The Athletic Lab Sport Performance Podcast delivers information in the sport science, coaching, and athletic development fields from some of the best minds in the industry. Find us on iTunes. Mladen Jovanovic is a Strength & Conditioning Coach and Sport Scientist for Port Adelaide FC of the Australian Football League (AFL). You can check out his website Complementary Training for free content on sport science, training, and coaching.

By | July 15th, 2016|Podcast, Training Info|0 Comments

Can the brain CAUSE injury? by Eddie Arvelo

[This is a guest blog by Eddie Arvelo. Eddie has a Bachelors of Science in Exercise Science from UNC Charlotte and is also a certified personal trainer. He is currently full time Athletic Development intern at Athletic Lab.] The human brain is an incredibly powerful tool that rarely receives the attention it deserves.  First, we should discuss some basic nomenclature of the brain.  A piece of brain tissue the size of a grain of sand contains 100,000 neurons and 1 billion synapses that all communicate with each other.  Brain information moves anywhere from 1 mph to 268 mph.  Our brain generates about 12-25 watts of electricity which can power a low wattage LED light.  Recent research also shows that an athlete’s brains can focus more on a task than others.  In a 2015 study named The Athlete’s Brain: Cross Sectional Evidence for Neural Efficiency during Cycling Exercise, it was shown that cyclists with high levels of aerobic fitness who completed cycling of submaximal exercise had lower brain activity compared to their peers.  It showed individuals with higher aerobic power had better neural efficiency.  Another study in 2012, named Individual Differences in Expert Motor Coordination associated with White Matter Microstructure in the Cerebellum, showed karate experts had greater white matter changes in their brains than novice karate athletes.  This is likely because of complex synchronization of movements of the upper limbs and trunk. White matter is associated with how the brain learns and functions. What does this all mean? It is the combination of physical and mental readiness that separates the greatest athlete in the world from the rest of us.  Generally speaking, coaches, fitness professionals, physicians, physical therapist, and athletic trainers focus on physical development [...]

By | July 13th, 2016|Training Info|0 Comments

Why Your Athletes Need to Play by Greg Gustin

[This is a guest blog from Greg Gustin. Greg holds a Master’s degree in Health and Fitness from the University of Pittsburgh and is CSCS certified through the NSCA. Greg is participating in the coaching mentorship program at Athletic Lab.] Let your athletes play – make them play – but not just in the way you’re likely accustomed to. When I speak of ‘play’ within a training plan for athletes, I would assume a large majority of people are thinking about competitive team building drills, strongman-like activities, or actually playing a game of a particular sport as a training stimulus. That is all great and relevant and I advocate all of it in the right scenario, but it is not what I mean by play. Play is what you did when you were a child, keeping yourself amused for hours in the backyard by yourself. You created, moved in ways that were completely foreign at the time, and acted in an unplanned manner. Children play all the time, so we tend to think of it as a childish activity or behavior, but for our adult purposes here, let’s think of it as experimenting, tinkering, or discovering. We can define experimental play as activity that is fun, voluntary, and improvisational with no specific purpose (1). It is characterized by a learn-as-you-go, embrace-your-mistakes mentality. This behavior is often somewhat random and may appear unnatural or uncoordinated at times. Competitive games, in contrast, are more work-like in that there is generally an end goal, a set of constraints or rules, and a win or a loss. Competition can certainly be fun and voluntary as well, but performance is the emphasized concern. Both of these behaviors are playful in [...]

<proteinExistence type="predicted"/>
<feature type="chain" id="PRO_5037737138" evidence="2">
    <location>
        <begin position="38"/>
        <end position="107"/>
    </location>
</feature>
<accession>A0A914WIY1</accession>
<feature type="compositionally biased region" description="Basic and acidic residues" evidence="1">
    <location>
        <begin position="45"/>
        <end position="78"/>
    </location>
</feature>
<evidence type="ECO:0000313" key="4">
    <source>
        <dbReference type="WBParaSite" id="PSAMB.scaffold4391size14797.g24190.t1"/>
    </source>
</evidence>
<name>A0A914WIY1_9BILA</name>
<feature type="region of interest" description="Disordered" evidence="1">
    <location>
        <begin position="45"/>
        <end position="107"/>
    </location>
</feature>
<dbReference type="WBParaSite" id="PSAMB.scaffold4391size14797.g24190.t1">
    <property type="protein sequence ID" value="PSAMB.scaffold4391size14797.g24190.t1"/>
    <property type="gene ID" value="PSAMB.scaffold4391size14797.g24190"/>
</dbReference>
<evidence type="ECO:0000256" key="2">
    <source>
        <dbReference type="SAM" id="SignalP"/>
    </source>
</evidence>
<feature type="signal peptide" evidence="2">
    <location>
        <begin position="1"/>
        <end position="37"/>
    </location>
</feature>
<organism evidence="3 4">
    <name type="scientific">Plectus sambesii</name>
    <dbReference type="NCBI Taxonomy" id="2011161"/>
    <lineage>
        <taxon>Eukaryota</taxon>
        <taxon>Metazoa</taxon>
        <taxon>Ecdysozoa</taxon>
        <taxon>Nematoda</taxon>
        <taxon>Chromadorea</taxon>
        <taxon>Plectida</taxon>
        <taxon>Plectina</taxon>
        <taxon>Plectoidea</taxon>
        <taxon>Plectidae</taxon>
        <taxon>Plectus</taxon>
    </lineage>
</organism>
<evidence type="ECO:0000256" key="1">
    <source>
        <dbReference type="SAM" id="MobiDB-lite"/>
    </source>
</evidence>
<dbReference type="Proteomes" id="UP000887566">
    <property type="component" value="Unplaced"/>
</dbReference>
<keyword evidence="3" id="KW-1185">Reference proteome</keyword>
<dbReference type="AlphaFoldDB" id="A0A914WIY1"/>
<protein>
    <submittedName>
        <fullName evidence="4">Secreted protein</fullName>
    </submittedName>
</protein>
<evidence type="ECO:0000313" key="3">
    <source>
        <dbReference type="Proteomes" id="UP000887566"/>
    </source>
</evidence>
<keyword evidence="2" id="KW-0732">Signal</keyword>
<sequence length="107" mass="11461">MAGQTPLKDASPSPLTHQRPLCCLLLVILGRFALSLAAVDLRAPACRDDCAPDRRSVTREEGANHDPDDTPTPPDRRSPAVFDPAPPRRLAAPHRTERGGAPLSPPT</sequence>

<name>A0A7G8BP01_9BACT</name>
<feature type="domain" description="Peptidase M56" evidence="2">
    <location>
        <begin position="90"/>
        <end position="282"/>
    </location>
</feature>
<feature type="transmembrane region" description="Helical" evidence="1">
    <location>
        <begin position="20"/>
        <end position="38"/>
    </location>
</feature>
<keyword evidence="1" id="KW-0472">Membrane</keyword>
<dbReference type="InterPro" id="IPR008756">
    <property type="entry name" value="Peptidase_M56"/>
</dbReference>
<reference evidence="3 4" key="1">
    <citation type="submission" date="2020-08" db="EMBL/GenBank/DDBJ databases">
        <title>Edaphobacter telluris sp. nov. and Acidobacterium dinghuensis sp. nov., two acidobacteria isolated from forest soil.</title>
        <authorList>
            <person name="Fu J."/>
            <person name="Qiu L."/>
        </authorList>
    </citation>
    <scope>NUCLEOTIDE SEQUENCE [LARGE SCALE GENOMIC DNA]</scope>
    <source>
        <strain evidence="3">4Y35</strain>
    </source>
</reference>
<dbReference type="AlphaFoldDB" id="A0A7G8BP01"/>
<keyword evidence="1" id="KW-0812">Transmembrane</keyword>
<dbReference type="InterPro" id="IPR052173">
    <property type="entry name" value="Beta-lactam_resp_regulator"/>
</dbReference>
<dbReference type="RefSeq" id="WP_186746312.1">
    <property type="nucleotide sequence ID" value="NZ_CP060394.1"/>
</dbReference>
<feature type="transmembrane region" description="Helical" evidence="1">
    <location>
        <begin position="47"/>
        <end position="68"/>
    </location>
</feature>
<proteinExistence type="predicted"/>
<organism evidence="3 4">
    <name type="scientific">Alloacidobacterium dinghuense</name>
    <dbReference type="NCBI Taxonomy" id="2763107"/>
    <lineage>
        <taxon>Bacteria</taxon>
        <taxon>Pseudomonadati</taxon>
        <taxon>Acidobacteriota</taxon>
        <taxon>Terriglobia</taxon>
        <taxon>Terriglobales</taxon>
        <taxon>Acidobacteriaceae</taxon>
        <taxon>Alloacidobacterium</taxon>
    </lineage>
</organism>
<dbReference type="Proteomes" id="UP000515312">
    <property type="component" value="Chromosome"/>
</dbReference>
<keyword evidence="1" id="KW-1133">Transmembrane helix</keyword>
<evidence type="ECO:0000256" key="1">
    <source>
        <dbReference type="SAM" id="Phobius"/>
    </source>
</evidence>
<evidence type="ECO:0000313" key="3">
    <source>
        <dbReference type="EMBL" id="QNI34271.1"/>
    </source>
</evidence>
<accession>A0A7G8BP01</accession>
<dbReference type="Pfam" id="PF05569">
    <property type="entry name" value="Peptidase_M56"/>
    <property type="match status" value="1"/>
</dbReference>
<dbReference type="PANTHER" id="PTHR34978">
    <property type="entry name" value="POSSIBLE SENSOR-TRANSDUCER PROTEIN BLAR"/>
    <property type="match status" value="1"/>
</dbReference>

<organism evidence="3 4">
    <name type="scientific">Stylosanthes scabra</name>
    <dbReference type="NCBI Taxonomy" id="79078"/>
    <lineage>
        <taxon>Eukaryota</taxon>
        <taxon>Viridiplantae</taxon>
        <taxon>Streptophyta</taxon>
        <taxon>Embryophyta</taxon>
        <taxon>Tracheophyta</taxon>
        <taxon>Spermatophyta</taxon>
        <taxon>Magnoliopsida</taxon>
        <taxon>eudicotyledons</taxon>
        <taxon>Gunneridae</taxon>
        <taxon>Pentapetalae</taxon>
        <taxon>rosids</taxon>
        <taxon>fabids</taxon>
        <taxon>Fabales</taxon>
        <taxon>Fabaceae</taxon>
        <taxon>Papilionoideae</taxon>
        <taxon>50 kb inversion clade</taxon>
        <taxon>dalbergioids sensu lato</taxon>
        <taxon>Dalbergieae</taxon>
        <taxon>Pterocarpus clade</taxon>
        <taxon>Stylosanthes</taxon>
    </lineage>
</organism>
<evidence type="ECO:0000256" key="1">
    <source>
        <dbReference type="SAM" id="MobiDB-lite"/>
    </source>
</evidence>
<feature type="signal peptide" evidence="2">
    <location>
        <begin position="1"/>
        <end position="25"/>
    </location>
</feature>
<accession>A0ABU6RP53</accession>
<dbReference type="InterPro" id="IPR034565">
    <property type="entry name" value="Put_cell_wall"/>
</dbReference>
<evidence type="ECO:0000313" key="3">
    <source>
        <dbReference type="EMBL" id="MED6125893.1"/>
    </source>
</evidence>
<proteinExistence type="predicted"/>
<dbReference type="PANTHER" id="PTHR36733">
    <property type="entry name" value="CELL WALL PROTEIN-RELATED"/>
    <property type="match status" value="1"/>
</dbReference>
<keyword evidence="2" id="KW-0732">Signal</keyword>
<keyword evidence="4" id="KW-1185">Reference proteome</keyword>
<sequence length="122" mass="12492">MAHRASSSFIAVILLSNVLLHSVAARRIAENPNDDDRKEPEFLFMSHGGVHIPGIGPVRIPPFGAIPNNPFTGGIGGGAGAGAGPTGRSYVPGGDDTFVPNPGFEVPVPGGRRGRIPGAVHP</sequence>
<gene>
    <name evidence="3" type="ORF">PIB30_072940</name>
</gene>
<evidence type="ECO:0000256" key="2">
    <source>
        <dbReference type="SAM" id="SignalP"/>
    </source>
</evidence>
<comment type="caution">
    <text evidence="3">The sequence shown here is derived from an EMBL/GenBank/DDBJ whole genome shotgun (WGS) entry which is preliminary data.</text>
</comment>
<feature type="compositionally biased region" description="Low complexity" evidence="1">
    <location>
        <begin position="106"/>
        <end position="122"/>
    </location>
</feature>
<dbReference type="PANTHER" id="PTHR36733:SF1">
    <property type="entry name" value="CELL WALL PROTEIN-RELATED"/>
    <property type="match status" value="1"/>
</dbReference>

By | July 9th, 2016|Training Info|0 Comments

Overtraining in Youth Athletes: How Much is too Much? by Laurel Zimmermann

[This is a guest blog by Laurel Zimmermann. Laurel is an Exercise Science major with minors in both Business and Biology at The College at Brockport. She is currently an Athletic Development Intern at Athletic Lab. ] Children playing soccer As a child, I played a variety of sports, but I never joined any travel teams or “specialized” in one sport. I just did whatever I wanted and whatever seemed fun. Parents these days are taught that their child needs to pick one sport when they are five years old and devote all of their time to it. If they do this, someday, they will get a scholarship to a Division I college, or even better, become a professional athlete. As great as this sounds, it is unrealistic for most and incredibly damaging to young athletes. If a child is forced to participate in one sport early on, they may become burned out and sports will become a chore instead of something they enjoy. Youth sports should definitely be encouraged, however, it needs to be done in the right context. The medical dictionary defines overtraining as a “general term for any practice of or training for a particular sport which is in excess of that necessary to effectively participate in the sport.” In essence, more is not always better. Although there is not a vast amount of research regarding adolescent overtraining, the research suggests that the signs and symptoms reported in young athletes are similar to those found in adult populations (Winsley, R., & Matos, N, 2010). This similarity implies that overtraining in youth populations should be on every coach’s radar and should be addressed early in training. If a child attends soccer [...]